Dancers' brains react quickly to changes in music and display brain frequencies linked to emotion and memory processes

According to Hanna Poikonen’s doctoral study, professional dancers’ brains react more quickly to changes in music than those of professional musicians. Dancers’ brain functions also differ in long-term listening of music.

Neuroscience has studied music for decades, and it has been found to activate both the cortical and deeper brain areas. Neuroscience of dance, instead, is a young but quickly growing field.

In her doctoral dissertation, Master of Science Hanna Poikonen developed methods for understanding the processes that dance generates in the cortex at the Cognitive Brain Research Unit of University of Helsinki. In her research project, she compared the brain functions of professional dancers and musicians to people with no experience of dance or music as they watched recordings of a dance piece.

According to the results, the brain activity of the dancers was different from that of musicians and the control group during sudden changes in the music, long-term listening of music and the audio-visual dance performance.  

“The dancers’ brains reacted more quickly to changes in the music. The change was apparent in the brain as a reflex before the dancer is even aware of it at a conscious level,” Poikonen says.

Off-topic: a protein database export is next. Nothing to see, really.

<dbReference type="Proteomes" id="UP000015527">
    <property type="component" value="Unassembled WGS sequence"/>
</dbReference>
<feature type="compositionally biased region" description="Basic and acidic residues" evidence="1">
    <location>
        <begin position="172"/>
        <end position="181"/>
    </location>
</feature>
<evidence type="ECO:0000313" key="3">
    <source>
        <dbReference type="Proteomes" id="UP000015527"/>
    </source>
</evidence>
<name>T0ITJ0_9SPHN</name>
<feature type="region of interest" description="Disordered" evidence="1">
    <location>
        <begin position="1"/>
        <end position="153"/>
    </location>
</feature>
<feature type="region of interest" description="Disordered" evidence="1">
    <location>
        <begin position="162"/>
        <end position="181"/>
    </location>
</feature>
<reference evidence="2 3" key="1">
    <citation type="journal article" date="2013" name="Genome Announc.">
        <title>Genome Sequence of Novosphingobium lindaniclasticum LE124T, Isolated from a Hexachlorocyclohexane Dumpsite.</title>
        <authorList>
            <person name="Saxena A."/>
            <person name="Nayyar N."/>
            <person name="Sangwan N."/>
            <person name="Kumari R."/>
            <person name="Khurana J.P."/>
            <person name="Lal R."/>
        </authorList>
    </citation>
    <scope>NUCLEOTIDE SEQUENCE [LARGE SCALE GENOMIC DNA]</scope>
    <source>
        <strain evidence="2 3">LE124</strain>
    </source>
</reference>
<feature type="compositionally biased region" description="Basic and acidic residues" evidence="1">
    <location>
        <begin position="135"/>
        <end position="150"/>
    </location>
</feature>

“I also found that dancers displayed stronger synchronisation at the low theta frequency. Theta synchronisation is linked to emotion and memory processes which are central to all interpersonal interaction and self-understanding.”

These results support the earlier findings indicating that the auditory and motor cortex of dancers develops in a unique way.

“Studies of professional dancers and musicians have highlighted the importance of multimodal interaction and motor-related brain regions in cerebral processing of dance and music,” Poikonen says.

In her research, she used the novel EEG methods that she had developed: event-related potentials to investigate the influence of fast changes of musical features in the brain in a short timescale and changes in phase synchrony between two electrode channels when investigating cortical dynamics during observation of dance and music over a longer timescale.

These methods could be used in the development and assessment of therapy as well.

“The methods could be applied in estimating the efficiency and developing further expressive therapies, such as dance-movement therapy, as a part of holistic treatment plan for conditions such as Parkinson’s disease, dementia, autism, and pain and mood disorders.”

Hanna Poikonen, M.Sc. will defend the doctoral dissertation entitled "Dance on Cortex: ERPS and phase synchrony in dancers and musicians during a contemporary dance piece” in the Faculty of Medicine, University of Helsinki, on 11 May 2018 at 12:00. The public examination will take place at the Main Building of University if Helsinki, lecture room 12. Address: Fabianinkatu 33, 00170 Helsinki.

The dissertation is also available in electronic form through the E-thesis service.

Hanna Poikonen

Read also a text in the series From the Researchers Pen: A dancer’s brain develops in a unique way.